2015 Quadrennial Technology Review
Franklin M. Orr
Under Secretary for Science and Energy at the U.S. Department of Energy
The United States is in the midst of an energy revolution. Over the last decade, the United States has slashed net petroleum imports, dramatically increased shale gas production, scaled up wind and solar power, and cut the growth in electricity consumption to nearly zero through widespread efficiency measures. Technology is helping to drive this revolution, enabled by years to decades of research and development that underpin these advances in the energy system. The Department of Energy’s 2015 Quadrennial Technology Review (QTR) examines the status of the science and technology that are the foundation of our energy system, together with the research, development, demonstration, and deployment opportunities to advance them. This analysis is particularly instructive in the run up to the international climate negotiations taking place later this year at the 21st Conference of Parties, as technological advancements will be crucial to achieving global greenhouse gas emissions reductions.
During his presentation, Under Secretary for Science and Energy Lynn Orr will provide an overview of the highlights of the QTR report and discuss examples of promising research and development opportunities that can help the nation achieve a low-carbon economy.
Reproducibility in High Performance Computing
Graduate School of Library and Information Science, University of Illinois at Urbana-Champaign
Ensuring reliability and reproducibility in computational research raises unique challenges in the supercomputing context. Specialized architectures, extensive and customized software, and complex workflows all raise barriers to transparency, while established concepts such as Validation, Verification, and Uncertainty Quantification point ways forward. The topic has attracted national attention: President Obama's July 29 2015 Executive Order "Creating a National Strategic Computing Initiative" includes accessibility and workflow capture as objectives; an XSEDE14 workshop released a report "Standing Together for Reproducibility in Large-Scale Computing"; on May 5 2015 ACM Transactions in Mathematical Software released a "Replicated Computational Results Initiative"; and this conference is host to a new workshop "Numerical Reproducibility at Exascale", to name but a few examples. In this context I will outline a research agenda to establish reproducibility and reliability as a cornerstone of scientific computing.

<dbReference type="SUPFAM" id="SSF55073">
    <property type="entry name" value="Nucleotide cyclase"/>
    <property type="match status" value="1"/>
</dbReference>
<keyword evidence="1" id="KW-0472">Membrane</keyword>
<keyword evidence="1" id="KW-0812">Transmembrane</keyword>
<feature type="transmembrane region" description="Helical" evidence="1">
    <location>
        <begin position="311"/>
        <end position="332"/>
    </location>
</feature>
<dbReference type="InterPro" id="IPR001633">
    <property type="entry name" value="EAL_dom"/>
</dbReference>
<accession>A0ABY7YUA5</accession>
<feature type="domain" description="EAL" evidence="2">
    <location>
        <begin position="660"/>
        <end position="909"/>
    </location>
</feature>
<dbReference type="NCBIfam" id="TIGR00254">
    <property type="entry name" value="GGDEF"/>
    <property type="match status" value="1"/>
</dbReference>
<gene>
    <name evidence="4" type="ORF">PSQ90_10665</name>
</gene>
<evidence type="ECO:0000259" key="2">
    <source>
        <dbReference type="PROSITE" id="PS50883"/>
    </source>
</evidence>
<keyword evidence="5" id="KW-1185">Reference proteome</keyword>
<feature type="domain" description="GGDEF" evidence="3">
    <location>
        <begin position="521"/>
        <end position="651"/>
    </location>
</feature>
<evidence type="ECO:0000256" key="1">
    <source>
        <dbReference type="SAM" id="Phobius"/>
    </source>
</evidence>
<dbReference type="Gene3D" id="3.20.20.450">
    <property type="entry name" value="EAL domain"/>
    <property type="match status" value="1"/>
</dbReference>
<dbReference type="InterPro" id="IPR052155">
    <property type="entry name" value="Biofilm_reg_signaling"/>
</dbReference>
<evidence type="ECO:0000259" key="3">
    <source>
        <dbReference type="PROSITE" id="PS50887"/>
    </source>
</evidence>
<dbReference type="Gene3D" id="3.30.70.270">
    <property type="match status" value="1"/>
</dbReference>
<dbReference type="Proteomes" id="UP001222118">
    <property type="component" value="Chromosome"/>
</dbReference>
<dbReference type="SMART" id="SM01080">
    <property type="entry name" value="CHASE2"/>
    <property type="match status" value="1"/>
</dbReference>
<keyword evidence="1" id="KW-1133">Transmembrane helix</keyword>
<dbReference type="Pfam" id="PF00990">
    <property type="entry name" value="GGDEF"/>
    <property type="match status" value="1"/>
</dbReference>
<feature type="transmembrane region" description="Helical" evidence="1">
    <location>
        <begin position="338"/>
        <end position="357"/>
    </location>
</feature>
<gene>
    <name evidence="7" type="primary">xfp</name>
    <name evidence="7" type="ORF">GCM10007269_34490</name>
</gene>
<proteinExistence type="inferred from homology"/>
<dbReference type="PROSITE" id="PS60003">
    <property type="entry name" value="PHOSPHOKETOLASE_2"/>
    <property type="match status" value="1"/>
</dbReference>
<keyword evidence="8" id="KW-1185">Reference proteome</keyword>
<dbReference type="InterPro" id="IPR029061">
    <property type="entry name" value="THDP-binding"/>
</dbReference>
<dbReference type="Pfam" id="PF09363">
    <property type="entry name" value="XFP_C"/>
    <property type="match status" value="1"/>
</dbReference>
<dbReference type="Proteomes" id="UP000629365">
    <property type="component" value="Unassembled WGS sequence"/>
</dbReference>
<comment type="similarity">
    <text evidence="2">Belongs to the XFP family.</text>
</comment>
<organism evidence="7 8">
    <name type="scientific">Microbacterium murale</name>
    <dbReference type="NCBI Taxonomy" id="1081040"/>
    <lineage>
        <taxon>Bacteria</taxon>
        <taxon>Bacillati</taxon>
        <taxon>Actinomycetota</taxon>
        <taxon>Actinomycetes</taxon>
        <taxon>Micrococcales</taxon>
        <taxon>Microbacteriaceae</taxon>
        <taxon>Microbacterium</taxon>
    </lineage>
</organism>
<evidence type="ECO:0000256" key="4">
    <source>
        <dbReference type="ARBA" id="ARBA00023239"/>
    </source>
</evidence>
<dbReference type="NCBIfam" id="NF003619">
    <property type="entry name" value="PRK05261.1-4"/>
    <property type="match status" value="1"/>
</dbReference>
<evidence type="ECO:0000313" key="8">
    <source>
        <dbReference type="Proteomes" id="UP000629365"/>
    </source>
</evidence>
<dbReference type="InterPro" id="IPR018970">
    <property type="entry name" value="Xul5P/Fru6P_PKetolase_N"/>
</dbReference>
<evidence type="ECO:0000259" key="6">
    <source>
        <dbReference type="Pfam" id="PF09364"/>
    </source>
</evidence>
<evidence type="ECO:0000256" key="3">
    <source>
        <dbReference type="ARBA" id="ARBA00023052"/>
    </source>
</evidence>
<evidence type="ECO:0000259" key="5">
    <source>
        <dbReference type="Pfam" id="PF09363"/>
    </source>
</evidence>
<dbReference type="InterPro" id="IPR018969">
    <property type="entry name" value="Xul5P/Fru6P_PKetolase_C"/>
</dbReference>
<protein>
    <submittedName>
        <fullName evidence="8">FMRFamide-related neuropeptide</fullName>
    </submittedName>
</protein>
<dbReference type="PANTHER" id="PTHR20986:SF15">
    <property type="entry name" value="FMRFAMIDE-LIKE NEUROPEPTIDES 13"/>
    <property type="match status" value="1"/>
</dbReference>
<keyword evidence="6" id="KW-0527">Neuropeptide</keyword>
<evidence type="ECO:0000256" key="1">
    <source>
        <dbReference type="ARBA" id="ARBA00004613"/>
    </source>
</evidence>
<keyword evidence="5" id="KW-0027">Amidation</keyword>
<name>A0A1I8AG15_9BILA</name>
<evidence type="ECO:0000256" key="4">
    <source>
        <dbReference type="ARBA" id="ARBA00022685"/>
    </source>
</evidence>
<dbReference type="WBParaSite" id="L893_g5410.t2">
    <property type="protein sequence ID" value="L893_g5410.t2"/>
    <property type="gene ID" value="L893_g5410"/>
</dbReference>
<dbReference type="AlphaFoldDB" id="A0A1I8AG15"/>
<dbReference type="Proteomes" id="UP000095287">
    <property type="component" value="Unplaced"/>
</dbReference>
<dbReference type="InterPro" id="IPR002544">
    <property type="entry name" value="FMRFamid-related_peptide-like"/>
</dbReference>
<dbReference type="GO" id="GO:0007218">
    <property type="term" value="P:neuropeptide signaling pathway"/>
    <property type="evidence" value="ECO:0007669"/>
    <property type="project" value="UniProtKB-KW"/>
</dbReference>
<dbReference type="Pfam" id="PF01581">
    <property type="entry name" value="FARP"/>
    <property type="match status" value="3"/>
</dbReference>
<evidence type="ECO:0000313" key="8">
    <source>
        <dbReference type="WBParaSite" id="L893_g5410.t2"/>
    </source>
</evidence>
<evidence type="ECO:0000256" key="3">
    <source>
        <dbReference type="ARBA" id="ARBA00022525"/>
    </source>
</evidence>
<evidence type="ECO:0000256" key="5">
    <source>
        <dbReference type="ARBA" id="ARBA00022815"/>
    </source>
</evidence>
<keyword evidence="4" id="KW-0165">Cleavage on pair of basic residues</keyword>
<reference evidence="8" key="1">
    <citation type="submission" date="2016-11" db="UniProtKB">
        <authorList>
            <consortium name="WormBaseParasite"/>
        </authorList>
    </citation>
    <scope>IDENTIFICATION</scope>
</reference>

Virtual and Real Flows: Challenges for Digital Special Effects
Technische Universität München
Physics simulations for virtual smoke, explosions or water are by now crucial tools for special effects in feature films. Despite their wide spread use, there are central challenges getting these simulations to be controllable, fast enough for practical use and to make them believable. In this talk I will explain simulation techniques for fluids in movies, and why “art directability” is crucial in these settings. A central challenge for virtual special effects is to make them faster. Ideally, previews should be interactive. At the same time, interactive effects are highly interesting for games or training simulators. I will highlight current research in flow capture and data-driven simulation which aims at shifting the computational load from run-time into a pre-computation stage, and give an outlook on future developments in this area
The European Supercomputing Research Programme
Future and Emerging Technologies, European Commission
Over the last couple of years, through a number of policy and research initiatives, the European Union has worked in putting together an ambitious supercomputing research programme. As part of this effort, in autumn 2015, the European Commission has launched several new supercomputing projects covering supercomputing hardware, software and applications. This launch marks an important milestone in European supercomputing research and development. The talk will provide a detailed overview of the European supercomputing research programme, its current status and its future perspectives towards exascale.
LIQUi|> and SoLi|>: Simulation and Compilation of Quantum Algorithms
Quantum Architectures and Compilation (QuArC), Microsoft Research
Languages, compilers, and computer-aided design tools will be essential for scalable quantum computing, which promises an exponential leap in our ability to execute complex tasks. LIQUi|> and SoLi|> provide a modular software architecture for the simulation of quantum algorithms and control of quantum hardware. They provide a high level interface and are independent of a specific quantum architecture. This talk will focus on simulation of quantum algorithms in Quantum Chemistry and Materials as well as Factoring, Quantum Error Correction and compilation for hardware implementations (http://arxiv.org/abs/1402.4467).
SC15 Invited Talks Chair:
Bernd Mohr (Jülich Supercomputing Centre)
Email Contact: firstname.lastname@example.org